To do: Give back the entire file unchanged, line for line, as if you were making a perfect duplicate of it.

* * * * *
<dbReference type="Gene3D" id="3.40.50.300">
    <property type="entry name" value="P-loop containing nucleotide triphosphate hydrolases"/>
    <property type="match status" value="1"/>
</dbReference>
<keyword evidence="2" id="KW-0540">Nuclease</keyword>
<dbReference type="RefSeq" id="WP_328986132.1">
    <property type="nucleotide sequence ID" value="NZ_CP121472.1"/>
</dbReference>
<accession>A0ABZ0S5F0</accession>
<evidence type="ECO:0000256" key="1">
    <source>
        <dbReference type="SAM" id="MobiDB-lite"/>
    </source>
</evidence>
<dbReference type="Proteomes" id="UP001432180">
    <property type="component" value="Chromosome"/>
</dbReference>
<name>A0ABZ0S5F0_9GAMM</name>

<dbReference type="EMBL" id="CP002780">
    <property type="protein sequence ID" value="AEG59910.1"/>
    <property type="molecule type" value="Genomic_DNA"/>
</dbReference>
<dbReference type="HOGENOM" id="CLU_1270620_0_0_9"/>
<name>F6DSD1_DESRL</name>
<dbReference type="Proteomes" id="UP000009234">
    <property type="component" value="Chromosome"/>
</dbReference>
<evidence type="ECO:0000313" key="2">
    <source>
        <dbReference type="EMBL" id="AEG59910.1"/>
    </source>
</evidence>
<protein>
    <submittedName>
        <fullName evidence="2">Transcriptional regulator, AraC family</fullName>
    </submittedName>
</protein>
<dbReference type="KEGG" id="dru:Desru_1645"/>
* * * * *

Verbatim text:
<dbReference type="Gene3D" id="3.40.50.300">
    <property type="entry name" value="P-loop containing nucleotide triphosphate hydrolases"/>
    <property type="match status" value="1"/>
</dbReference>
<keyword evidence="2" id="KW-0540">Nuclease</keyword>
<dbReference type="RefSeq" id="WP_328986132.1">
    <property type="nucleotide sequence ID" value="NZ_CP121472.1"/>
</dbReference>
<accession>A0ABZ0S5F0</accession>
<evidence type="ECO:0000256" key="1">
    <source>
        <dbReference type="SAM" id="MobiDB-lite"/>
    </source>
</evidence>
<dbReference type="Proteomes" id="UP001432180">
    <property type="component" value="Chromosome"/>
</dbReference>
<name>A0ABZ0S5F0_9GAMM</name>

<dbReference type="EMBL" id="CP002780">
    <property type="protein sequence ID" value="AEG59910.1"/>
    <property type="molecule type" value="Genomic_DNA"/>
</dbReference>
<dbReference type="HOGENOM" id="CLU_1270620_0_0_9"/>
<name>F6DSD1_DESRL</name>
<dbReference type="Proteomes" id="UP000009234">
    <property type="component" value="Chromosome"/>
</dbReference>
<evidence type="ECO:0000313" key="2">
    <source>
        <dbReference type="EMBL" id="AEG59910.1"/>
    </source>
</evidence>
<protein>
    <submittedName>
        <fullName evidence="2">Transcriptional regulator, AraC family</fullName>
    </submittedName>
</protein>
<dbReference type="KEGG" id="dru:Desru_1645"/>